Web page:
To-Don't List

Screen Shot 2019-04-29 at 12.51.36.jpg

stress | noun
1
. pressure or tension exerted on a material object. 

2. a state of mental or emotional strain or tension resulting from adverse or demanding circumstances.

I wanted to write today about stress. Stress has become a normal emotion attached to our day to day life, whether it be work, relationships, socialising, self-care; you name it we are probably stressed about it. It became apparent to me recently that stress falls under 3 categories; past, present and future (no brainer but hear me out). Examples: Do you ever get stressed about a comment you made to at work that someone may have misinterpreted? and now your stressed it may jeopardise your work position. Or you’re writing an important essay and you feel stressed as you write. You start to type absolute waffle because you are not present in yourself, you are present in your bubble of stress. And maybe the worst type of stress, because it hasn’t even arrived yet. You predict stress for an interview, for the reaction to your latest social post or for the way you are perceived in social situations. I always just thought stress was a state of being, which is true, but the state of being is impacted by the past, present and future. Boy! No wonder we cannot escape stress. It’s attacking us 360. 

In our modern society feeling stressed is nothing but normal. In may 2018, the mental health organisation shared an article outlining that “74% of UK adults have felt so stressed at some point over the last year they felt overwhelmed or unable to cope”. What a scary statistic - and I am sure by may 2019 that figure will have risen. Stress is a huge factor contributing to the rise in mental health problems, including anxiety and depression. Stress can also be linked to physical health problems such as insomnia, digestive problems, immune system issues and heart disease. Dealing and managing your stress levels is key to maintaining our health; but when did stress and it’s link to our wellbeing become such a hot topic, and what really is the best way to manage our stress? Granted I do not have all the answer, but I do have an interesting perspective on going from all or nothing to cutting myself some slack.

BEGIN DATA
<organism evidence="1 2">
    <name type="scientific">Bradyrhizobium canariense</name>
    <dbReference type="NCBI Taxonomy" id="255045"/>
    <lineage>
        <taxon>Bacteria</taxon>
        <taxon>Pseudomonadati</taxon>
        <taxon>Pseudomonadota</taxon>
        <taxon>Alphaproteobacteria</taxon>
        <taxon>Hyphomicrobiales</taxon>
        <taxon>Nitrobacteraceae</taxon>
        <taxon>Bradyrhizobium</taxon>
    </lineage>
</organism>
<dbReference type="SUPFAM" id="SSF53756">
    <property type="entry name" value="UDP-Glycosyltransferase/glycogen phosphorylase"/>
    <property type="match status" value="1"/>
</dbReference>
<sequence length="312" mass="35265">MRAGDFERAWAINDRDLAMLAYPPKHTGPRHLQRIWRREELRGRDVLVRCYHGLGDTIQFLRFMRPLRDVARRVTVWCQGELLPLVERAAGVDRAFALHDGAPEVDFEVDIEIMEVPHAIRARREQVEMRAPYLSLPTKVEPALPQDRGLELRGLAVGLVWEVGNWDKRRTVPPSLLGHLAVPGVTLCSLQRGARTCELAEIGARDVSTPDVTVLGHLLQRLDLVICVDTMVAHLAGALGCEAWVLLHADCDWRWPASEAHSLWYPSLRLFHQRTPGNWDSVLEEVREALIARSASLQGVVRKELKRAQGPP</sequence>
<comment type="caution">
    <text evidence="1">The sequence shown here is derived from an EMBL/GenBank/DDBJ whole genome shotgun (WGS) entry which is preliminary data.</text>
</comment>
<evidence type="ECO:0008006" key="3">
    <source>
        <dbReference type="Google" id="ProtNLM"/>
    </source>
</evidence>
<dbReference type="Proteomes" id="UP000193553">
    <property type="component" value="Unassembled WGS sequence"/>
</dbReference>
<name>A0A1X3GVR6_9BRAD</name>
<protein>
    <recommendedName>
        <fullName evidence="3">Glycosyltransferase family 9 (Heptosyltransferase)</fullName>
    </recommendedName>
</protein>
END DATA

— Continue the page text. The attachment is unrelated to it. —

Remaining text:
Raise your hand if you’ve ever personally felt victimised by stress? (ha, mean girls reference - I couldn’t resist) Often when we pick up that we are stressed we further increase our emotional state and add unnecessary pressure in responce to feeling like things have gotten to much for us. The more control you try to have to manipulate the situation only sets you further afield to the end goal. Whether you are aiming to meditate every morning, run 5k once a week, cook more at home meals, finish an essay or simply spend more time with your friends, ‘the stress is real’ as i often say to my partner.

As individuals we need to understand what is causing our stress, and learn what steps we can put in place to reduce it for ourselves and those around us.  Magazines will spoon feed you about meditation solving all your issues, personal trainers will tell you exercising will reduce your stress and nutritionist will outline how bettering your diet will lift your mood, energy and mind. Granted, all of these are to an extend true, and will help you, but when the media approaches the solution to stress as a whole generation, our individual needs get lost in between the lines and the lies. When you are already stressed, the thought of investing money and time into a de-stressing wellbeing routine can be daunting. You wont find the answers to your stress in the recent self-care line realised on asos - you know the one’s, branded as a wellness product when we all know it is just a basic bar of soap and it won’t wash away all my sins. 

Screen Shot 2019-04-29 at 12.48.37.jpg